Salford Astronomical Society have secured council funding that will open up a universe of opportunities for the local community.

The £3500 grant, along with funding from an affiliate partner, Kids in Space, will allow the society to update their telescope and facilities.

The renovations will allow the telescope to be accessed remotely from a computer. Chairman Gary Yule said: “It’ll be able to be accessed remotely by schools, community groups and our members.

“It’s a tracking telescope so it actually tracks with the rotation of the earth. We can rig it to a planetarium software… and click it to what we want to look at, and the telescope will go to that by itself.”

SAS telescope with Orion in view.
Image credit- Gareth Lever

The society plans on linking with local schools and the University of Salford to provide access for research they may wish to conduct.

Lockdown has provided some much-needed time and space at the observatory to carry out additional renovations.

Director Gareth Lever, a builder, is currently updating the building with the help of other members of the society.

He said: “That’s the great thing about this society, we all have our individual skills and that’s my forte. That’s what I do for a living, renovations.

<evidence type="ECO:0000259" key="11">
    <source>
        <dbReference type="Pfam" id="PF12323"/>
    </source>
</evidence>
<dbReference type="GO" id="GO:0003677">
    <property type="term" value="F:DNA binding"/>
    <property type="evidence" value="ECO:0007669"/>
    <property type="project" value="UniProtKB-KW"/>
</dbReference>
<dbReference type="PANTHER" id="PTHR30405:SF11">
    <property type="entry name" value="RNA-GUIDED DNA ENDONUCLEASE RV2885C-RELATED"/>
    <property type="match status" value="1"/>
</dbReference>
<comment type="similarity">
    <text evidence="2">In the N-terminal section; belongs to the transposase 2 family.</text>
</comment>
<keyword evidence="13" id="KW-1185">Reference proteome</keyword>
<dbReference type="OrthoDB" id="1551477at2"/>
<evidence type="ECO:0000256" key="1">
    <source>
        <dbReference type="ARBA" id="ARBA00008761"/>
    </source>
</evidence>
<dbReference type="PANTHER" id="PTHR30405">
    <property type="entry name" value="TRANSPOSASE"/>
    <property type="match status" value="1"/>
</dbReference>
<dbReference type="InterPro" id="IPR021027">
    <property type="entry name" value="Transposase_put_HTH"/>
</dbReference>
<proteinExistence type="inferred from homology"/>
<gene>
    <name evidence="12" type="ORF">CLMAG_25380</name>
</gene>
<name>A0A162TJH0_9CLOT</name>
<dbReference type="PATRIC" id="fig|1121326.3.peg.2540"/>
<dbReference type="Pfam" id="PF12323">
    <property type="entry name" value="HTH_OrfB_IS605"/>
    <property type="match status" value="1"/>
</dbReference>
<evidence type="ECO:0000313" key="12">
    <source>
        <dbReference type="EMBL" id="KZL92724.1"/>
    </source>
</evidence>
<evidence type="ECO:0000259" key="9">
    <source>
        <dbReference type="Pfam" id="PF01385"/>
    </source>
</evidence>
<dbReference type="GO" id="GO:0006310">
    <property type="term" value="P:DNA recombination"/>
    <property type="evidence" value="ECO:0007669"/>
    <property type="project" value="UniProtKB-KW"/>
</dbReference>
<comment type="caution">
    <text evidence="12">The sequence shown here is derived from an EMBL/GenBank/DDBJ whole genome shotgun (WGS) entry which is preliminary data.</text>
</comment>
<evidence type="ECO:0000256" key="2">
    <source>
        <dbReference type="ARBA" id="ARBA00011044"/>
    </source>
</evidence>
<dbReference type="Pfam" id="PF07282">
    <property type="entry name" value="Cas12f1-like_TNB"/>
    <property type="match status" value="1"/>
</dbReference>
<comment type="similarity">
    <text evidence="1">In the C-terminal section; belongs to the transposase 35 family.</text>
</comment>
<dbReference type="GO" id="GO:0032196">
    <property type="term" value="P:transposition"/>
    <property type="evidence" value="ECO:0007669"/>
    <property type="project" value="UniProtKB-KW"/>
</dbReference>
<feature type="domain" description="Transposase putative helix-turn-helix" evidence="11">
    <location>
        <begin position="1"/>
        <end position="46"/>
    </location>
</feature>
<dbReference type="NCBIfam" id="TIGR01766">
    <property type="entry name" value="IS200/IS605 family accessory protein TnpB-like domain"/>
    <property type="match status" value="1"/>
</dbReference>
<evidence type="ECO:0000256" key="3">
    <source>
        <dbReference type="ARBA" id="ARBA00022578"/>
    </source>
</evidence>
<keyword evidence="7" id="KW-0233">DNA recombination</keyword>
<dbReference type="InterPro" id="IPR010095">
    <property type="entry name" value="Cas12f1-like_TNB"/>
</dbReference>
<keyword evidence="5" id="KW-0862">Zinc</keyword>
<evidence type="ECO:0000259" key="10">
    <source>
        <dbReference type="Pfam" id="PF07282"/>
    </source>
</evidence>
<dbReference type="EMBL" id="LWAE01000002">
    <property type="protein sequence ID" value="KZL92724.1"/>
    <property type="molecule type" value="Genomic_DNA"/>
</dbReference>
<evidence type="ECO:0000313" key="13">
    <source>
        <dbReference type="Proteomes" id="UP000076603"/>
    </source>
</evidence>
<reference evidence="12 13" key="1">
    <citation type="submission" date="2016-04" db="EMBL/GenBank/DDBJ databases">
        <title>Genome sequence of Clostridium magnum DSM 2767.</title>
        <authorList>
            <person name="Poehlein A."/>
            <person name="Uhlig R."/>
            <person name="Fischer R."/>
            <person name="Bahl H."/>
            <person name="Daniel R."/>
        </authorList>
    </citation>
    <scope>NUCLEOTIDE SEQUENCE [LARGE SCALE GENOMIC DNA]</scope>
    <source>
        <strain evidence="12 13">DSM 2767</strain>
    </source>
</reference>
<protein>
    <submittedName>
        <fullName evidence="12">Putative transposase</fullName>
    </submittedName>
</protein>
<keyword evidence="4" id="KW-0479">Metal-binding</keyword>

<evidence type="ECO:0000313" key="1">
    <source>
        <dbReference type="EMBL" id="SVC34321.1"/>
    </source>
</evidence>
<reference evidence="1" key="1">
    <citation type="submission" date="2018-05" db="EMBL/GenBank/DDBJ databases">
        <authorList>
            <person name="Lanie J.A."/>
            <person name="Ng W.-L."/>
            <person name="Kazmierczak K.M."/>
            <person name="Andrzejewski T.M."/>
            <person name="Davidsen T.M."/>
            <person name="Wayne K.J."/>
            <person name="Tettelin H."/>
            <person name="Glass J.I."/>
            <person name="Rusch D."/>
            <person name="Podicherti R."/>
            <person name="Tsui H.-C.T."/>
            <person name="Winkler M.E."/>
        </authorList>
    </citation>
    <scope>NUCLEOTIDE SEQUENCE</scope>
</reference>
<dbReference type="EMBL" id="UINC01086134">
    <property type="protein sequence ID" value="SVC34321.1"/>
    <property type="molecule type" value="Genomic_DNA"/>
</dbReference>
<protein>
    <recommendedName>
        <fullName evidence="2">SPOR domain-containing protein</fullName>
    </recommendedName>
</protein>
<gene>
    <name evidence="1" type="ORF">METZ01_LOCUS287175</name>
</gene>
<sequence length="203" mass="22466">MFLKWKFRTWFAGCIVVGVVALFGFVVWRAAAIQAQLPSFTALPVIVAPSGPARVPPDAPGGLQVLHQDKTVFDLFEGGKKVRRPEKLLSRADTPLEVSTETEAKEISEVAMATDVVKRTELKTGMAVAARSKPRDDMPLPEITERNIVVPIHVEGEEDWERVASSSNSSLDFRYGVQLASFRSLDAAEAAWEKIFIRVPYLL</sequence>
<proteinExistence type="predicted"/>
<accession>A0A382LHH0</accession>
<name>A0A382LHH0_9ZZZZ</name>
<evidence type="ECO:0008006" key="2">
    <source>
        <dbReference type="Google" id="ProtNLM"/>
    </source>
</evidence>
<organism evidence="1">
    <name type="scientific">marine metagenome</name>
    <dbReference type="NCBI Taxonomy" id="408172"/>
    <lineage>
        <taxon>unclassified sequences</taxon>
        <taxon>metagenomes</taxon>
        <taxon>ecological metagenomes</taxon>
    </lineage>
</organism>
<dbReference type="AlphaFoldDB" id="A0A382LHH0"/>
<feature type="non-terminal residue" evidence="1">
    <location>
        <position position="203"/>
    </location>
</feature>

“The dome is the most important part of the building really. We’ve been stripping back all the layers and layers of paint and repainting it.”

The dome is currently moved by hand when the telescope moves. However, as part of their renovations, the society are fitting a motor to allow it to be controlled remotely.”

Additionally, Salford Astronomical Society have recently joined NASA’s STEAM Innovation Labs network, as one of only 14 outposts worldwide.

“It’s all about taking small spaces and turning them into what they call maker spaces.

“So, we’ve taken out observatory and another premises we have with our affiliates, Kids in Space, and basically filled them out with tech.” , said Gary.

Salford Astronomical Society encourage anyone who’s interested in astronomy and space to get in touch, regardless of prior knowledge.

Gary and Gareth both highlighted the upcoming conjunction of Jupiter and Saturn on 21 December as an unmissable event. It has been 800 years since the two planets were so close.

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